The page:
Bitcoin and cryptocurrency supporters believe that the financial future will be based on cryptocurrencies. Some of the most positive thinks about cryptocurrencies imagine a future in which cash will not exist anymore and it will be replaced by virtual currencies. But the European Central Bank (ECB) does not think so.
ECB: Bitcoin Not the Answer to a Cashless Society
In a report presented by the ECB, the institution explains that a cashless society will not be related with Bitcoin. The report has been written by Benoît Coeuré, Member of the Executive Board of the ECB and Chair of the Bank for International Settlements (BIS) Committee on Payments and Market Infrastructures.
The next week, a group of 20 policymakers will discuss about cryptocurrencies and how they can influence the society. The European Central Bank is also worried about the different illegal activities that are related with these cryptocurrencies.
The statement starts as follows:
“Next week, Group of 20 policymakers will discuss bitcoin and other blockchain-based digital tokens. Such cryptocurrencies are poor imitations of money. Almost nobody prices goods in bitcoin, few use them for payments, and, as a store of value, they are no better than gambling in a casino. Policymakers are rightly worried about consumer and investors abuses, as well as illicit use.”
For Mr Coeuré, cash will be replaced, but at the moment, it is being used in many parts of the world. According to a research performed by the BIS, non-cash payments have doubled in size since the year 2000. But the way to build a cash-less future is not through Bitcoin, but neither using what Coeuré describes as central bank digital currencies (CBDC).
Clearly, CBDC are an instrument to protect and retain the power of the central banks. But they do not seem to properly work. At the same time, Bitcoin is a decentralized cryptocurrency that does not depend on any government of central institution. And clearly, they are an important threat to Central Banks.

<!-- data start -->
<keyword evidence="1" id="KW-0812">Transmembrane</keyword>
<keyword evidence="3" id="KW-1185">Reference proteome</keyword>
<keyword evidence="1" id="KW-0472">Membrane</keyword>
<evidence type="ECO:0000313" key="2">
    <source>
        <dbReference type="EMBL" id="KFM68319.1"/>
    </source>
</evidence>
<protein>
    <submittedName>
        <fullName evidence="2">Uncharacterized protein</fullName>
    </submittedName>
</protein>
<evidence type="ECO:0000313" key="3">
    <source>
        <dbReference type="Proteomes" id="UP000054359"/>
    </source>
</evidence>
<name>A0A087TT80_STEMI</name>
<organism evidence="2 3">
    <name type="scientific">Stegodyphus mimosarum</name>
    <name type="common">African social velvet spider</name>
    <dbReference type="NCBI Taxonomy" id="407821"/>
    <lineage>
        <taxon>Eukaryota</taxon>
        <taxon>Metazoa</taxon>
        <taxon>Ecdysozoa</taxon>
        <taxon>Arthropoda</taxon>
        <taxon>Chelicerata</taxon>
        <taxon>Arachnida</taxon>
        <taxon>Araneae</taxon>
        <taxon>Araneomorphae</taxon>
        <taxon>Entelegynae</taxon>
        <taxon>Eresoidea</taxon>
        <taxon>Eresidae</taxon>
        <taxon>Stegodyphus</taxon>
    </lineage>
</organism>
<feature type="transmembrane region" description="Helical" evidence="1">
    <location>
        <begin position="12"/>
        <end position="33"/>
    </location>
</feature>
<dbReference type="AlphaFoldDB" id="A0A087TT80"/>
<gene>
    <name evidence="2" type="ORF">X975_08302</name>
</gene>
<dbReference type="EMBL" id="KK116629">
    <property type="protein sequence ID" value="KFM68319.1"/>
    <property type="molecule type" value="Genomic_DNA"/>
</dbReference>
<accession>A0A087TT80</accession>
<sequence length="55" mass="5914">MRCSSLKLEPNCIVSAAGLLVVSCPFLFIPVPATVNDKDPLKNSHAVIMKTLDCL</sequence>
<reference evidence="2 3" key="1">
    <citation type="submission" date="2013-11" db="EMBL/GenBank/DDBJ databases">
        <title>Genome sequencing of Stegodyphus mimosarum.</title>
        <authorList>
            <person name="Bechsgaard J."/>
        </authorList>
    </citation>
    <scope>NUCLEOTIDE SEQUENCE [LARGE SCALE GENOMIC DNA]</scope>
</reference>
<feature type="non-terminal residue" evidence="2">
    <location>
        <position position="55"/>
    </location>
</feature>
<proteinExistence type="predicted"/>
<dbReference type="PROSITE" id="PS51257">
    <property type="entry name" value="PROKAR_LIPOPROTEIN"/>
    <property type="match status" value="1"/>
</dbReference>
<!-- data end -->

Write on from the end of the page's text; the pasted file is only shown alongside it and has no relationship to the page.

Bitcoin’s Future for the Society
“Despite its many faults, bitcoin has put the spotlight on an old failing of our current system: cross-border retail payments,” says the statement. “Such payments not only permit shoppers to easily buy goods online from overseas, but also allow foreign workers to send money home, supporting financial inclusion and development.”
He still explains that bitcoin payments are slow, less transparent and more expensive than domestic ones. It is important to explain him that Bitcoin and cryptocurrencies offer almost instant transnational payments, there are cryptocurrencies that are focus on privacy and every single transaction is registered on the blockchain.
Central banks are worried about the future of their business, and clearly, Bitcoin and cryptocurrencies are threatening traditional banking operations.
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